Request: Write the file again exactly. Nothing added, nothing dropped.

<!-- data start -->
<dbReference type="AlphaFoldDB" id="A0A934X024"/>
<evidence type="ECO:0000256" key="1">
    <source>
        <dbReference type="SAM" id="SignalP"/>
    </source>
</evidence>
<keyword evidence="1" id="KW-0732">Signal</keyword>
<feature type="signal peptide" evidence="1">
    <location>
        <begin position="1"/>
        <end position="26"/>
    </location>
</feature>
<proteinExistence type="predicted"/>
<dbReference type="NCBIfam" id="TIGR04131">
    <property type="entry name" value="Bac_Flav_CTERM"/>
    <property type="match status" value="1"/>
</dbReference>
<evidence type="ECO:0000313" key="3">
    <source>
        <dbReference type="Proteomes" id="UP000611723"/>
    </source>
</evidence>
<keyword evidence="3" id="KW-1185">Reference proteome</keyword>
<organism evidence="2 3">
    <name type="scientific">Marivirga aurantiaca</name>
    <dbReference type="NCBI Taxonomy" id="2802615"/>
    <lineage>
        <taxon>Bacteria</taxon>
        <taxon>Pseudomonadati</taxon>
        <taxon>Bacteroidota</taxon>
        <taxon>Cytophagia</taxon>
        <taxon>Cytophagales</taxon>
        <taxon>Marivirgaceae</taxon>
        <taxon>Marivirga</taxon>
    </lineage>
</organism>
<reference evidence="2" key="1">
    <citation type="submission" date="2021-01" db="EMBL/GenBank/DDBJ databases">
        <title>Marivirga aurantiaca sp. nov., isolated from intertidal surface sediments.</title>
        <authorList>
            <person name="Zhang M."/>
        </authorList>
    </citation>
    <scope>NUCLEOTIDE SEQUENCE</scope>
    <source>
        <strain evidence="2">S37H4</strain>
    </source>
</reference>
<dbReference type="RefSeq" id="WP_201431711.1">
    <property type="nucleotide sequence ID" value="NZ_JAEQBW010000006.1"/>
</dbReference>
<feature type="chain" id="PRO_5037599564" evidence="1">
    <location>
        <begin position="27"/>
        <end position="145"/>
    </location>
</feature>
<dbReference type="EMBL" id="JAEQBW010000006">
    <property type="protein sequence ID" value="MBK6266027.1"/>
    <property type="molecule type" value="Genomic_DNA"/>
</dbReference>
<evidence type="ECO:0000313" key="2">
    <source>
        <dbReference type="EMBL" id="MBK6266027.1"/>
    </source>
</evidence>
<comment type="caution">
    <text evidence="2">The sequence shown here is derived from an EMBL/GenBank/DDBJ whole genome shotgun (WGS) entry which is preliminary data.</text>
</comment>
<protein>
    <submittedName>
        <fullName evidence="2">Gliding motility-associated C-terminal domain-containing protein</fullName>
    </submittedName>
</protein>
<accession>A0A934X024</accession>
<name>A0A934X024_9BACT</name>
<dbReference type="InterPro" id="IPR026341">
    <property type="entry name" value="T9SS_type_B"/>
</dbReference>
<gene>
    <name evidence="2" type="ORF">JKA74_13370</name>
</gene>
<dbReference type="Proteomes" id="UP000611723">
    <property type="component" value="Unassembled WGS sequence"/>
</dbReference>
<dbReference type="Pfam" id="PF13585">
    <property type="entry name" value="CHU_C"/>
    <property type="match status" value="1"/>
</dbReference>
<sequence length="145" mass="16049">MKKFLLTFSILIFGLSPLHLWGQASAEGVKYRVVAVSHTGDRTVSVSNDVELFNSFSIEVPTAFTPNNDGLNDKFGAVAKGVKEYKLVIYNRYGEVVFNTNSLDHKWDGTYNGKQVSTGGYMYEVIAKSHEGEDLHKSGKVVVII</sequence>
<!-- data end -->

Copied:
<dbReference type="AlphaFoldDB" id="A0A934X024"/>
<evidence type="ECO:0000256" key="1">
    <source>
        <dbReference type="SAM" id="SignalP"/>
    </source>
</evidence>
<keyword evidence="1" id="KW-0732">Signal</keyword>
<feature type="signal peptide" evidence="1">
    <location>
        <begin position="1"/>
        <end position="26"/>
    </location>
</feature>
<proteinExistence type="predicted"/>
<dbReference type="NCBIfam" id="TIGR04131">
    <property type="entry name" value="Bac_Flav_CTERM"/>
    <property type="match status" value="1"/>
</dbReference>
<evidence type="ECO:0000313" key="3">
    <source>
        <dbReference type="Proteomes" id="UP000611723"/>
    </source>
</evidence>
<keyword evidence="3" id="KW-1185">Reference proteome</keyword>
<organism evidence="2 3">
    <name type="scientific">Marivirga aurantiaca</name>
    <dbReference type="NCBI Taxonomy" id="2802615"/>
    <lineage>
        <taxon>Bacteria</taxon>
        <taxon>Pseudomonadati</taxon>
        <taxon>Bacteroidota</taxon>
        <taxon>Cytophagia</taxon>
        <taxon>Cytophagales</taxon>
        <taxon>Marivirgaceae</taxon>
        <taxon>Marivirga</taxon>
    </lineage>
</organism>
<reference evidence="2" key="1">
    <citation type="submission" date="2021-01" db="EMBL/GenBank/DDBJ databases">
        <title>Marivirga aurantiaca sp. nov., isolated from intertidal surface sediments.</title>
        <authorList>
            <person name="Zhang M."/>
        </authorList>
    </citation>
    <scope>NUCLEOTIDE SEQUENCE</scope>
    <source>
        <strain evidence="2">S37H4</strain>
    </source>
</reference>
<dbReference type="RefSeq" id="WP_201431711.1">
    <property type="nucleotide sequence ID" value="NZ_JAEQBW010000006.1"/>
</dbReference>
<feature type="chain" id="PRO_5037599564" evidence="1">
    <location>
        <begin position="27"/>
        <end position="145"/>
    </location>
</feature>
<dbReference type="EMBL" id="JAEQBW010000006">
    <property type="protein sequence ID" value="MBK6266027.1"/>
    <property type="molecule type" value="Genomic_DNA"/>
</dbReference>
<evidence type="ECO:0000313" key="2">
    <source>
        <dbReference type="EMBL" id="MBK6266027.1"/>
    </source>
</evidence>
<comment type="caution">
    <text evidence="2">The sequence shown here is derived from an EMBL/GenBank/DDBJ whole genome shotgun (WGS) entry which is preliminary data.</text>
</comment>
<protein>
    <submittedName>
        <fullName evidence="2">Gliding motility-associated C-terminal domain-containing protein</fullName>
    </submittedName>
</protein>
<accession>A0A934X024</accession>
<name>A0A934X024_9BACT</name>
<dbReference type="InterPro" id="IPR026341">
    <property type="entry name" value="T9SS_type_B"/>
</dbReference>
<gene>
    <name evidence="2" type="ORF">JKA74_13370</name>
</gene>
<dbReference type="Proteomes" id="UP000611723">
    <property type="component" value="Unassembled WGS sequence"/>
</dbReference>
<dbReference type="Pfam" id="PF13585">
    <property type="entry name" value="CHU_C"/>
    <property type="match status" value="1"/>
</dbReference>
<sequence length="145" mass="16049">MKKFLLTFSILIFGLSPLHLWGQASAEGVKYRVVAVSHTGDRTVSVSNDVELFNSFSIEVPTAFTPNNDGLNDKFGAVAKGVKEYKLVIYNRYGEVVFNTNSLDHKWDGTYNGKQVSTGGYMYEVIAKSHEGEDLHKSGKVVVII</sequence>